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Monday, 14 May, 2001, 15:12 GMT 16:12 UK
Rosie Millard at Cannes
Arts correspondent Rosie Millard writes her showbiz column for BBC News Online from the the sunny shores of Cannes Film Festival.


It is of course two festivals.

There is the official, red carpeted extravagance. And then there is the unofficial gathering, the thousands of films, scripts, ideas on the back of an envelope which come to Cannes in the not improbable hope of getting made.

Surprisingly, there is quite a bit of cross-over between the two.

How else can you explain the Austin Powers star Mike Myers, the voice of Shrek, who came to support the premiere of the eponymous cartoon feature, showing here in competition.

Mike Myers
Mike Myers: "Just a normal boy from Toronto"
Faced with the serried ranks of tuxedo-clad photographers, the official trumpet blowers and the thousands of tourists crowding round the red carpet, Myers became all amateur and shy.

"I am just a normal boy from Toronto," he told me at the post-screening Shrek party held (of course) on the lantern-lit beach.

"And seeing all the fuss and formality of Cannes has been quite overwhelming for me."

Meanwhile in a café on the other side of the road, potential producers Matt Archer and Dave Boyce, who have driven down from Manchester with a fistful of scripts, were talking like the hot shots they clearly feel they might become.

Splash

"Well, casting our films will be interesting," they begin.

"I mean. We know some pretty important actors. For example. I know someone who once played alongside David Schwimmer. Or opposite him."

Who knows. Who cares? They are talking like big Cannes producers and that is all.

Sir Ian McKellen
Sir Ian McKellen: Plays Lord of the Rings' wizard Gandalf
Meanwhile the $300m (£211m) mammoth Lord of the Rings trilogy which was keen to announce its vast presence, took over an entire French chateau on a hill outside Cannes for an appropriately gargantuan bash.

Guests had to wear a special "medallion" and were warned of dire consequences if they a) turned up without it or b) lent it to anyone else.

The party boasted sets and costumes from the film itself, flown in from New Zealand, sound effects and huge sculptured orcs and trolls.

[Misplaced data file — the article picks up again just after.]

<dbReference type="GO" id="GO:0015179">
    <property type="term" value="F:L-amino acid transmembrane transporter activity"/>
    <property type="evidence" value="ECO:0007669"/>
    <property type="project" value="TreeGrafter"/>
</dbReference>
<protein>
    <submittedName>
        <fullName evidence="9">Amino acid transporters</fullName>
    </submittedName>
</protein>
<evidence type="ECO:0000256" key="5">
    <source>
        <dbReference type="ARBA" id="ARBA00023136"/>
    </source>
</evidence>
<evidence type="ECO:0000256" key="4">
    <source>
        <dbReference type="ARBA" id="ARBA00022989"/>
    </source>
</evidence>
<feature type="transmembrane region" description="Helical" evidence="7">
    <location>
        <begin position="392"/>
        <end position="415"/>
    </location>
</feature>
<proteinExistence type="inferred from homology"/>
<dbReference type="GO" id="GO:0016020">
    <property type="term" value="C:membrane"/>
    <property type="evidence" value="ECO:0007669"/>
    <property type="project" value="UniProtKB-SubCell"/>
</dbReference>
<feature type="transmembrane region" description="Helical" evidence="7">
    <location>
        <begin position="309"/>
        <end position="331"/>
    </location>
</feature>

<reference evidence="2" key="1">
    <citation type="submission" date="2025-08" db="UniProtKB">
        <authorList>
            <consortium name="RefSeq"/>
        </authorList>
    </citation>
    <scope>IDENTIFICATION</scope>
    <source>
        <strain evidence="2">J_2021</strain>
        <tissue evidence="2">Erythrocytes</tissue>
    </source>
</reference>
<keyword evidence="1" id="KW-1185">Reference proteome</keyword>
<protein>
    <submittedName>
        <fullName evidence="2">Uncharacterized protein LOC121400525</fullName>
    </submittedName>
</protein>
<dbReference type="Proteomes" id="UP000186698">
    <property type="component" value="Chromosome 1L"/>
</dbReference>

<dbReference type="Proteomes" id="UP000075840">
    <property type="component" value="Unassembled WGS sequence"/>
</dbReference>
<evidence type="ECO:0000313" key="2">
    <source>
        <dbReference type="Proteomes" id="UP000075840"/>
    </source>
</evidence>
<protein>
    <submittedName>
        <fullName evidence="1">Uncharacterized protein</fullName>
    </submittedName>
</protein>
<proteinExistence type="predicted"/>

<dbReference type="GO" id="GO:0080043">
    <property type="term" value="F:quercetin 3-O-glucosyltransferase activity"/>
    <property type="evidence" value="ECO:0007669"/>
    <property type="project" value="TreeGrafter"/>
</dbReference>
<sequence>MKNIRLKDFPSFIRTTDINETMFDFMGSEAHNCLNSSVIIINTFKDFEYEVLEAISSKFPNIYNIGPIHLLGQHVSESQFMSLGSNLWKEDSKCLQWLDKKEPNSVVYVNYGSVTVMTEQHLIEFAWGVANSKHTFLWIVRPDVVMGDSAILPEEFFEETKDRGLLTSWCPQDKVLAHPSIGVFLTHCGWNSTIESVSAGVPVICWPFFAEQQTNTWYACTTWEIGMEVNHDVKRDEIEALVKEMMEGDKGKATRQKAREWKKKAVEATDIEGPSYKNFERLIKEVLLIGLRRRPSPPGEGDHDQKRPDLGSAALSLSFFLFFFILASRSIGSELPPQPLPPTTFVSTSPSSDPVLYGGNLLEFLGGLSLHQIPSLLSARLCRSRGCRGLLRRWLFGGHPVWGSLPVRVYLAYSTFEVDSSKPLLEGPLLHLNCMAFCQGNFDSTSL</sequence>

Liv Tyler
Liv Tyler: Luminous
There were soldiers with winged helmets, ghastly dwarf assassins and "real" Hobbits who danced around what looked like something from Teletubbies but was in fact a real turf-covered Hobbit house.

I ventured inside the four-foot high home and came across Sir Ian McKellen, who plays the great wizard Gandalf.

"This is the actual set, you know," said the venerable actor in booming tones. "This is where I bang my head in the film. It's pretty amazing. I spent one year in New Zealand filming. Every day. No time for anything else."

Upstairs in the chateau a luminous Liv Tyler who plays an Elf maiden was convincing everyone that she could indeed speak Elvish.

Shrek
Shrek: Animated extravaganza
In the great hall, wooden horses' heads and medieval flags hung from the hammerbeam roof, while an elf-maiden perched on a carved wooden throne.

From Tyler's Elvish to the interior decorations, it all looked thoroughly convincingly Middle Earth. Until you poked the stone mantelpiece or the vast carved gorgons, that is. Which were made of specially treated polystyrene.

It's all for show, of course, but then that is Cannes at Film Festival time.

Cannes beach
The beach: A hot-spot day and night
At the Shrek party I bump into DreamWorks exec Jeffery Katzenberg, who has spent five years on this extraordinary animated film.

Is it a kick in the teeth for his former bosses Disney?

"We think there is room for both of us there," smiles Katzenberg delightedly.

"Call it an 'ommage to Disney if you will. Did you like it? You did? Would you like some merchandising for your kids? You would? Arrange it!" he says over his shoulder to a flunky, who scurries away.

I leave Katzenberg to do the press line-up and wander out to the beach.

Outside the waves flow up onto the sand. Hundreds of little swaying lanterns light up the huge smile that is the Plage de la Croisette.

Out at sea, dozens of yachts and a cruise liner are glowing with illuminations. In response, back on land the huge white hotels shine out, spotlit against the black sky. Cannes is like one huge film set, temporary, costly but always surprising and remarkably entertaining.


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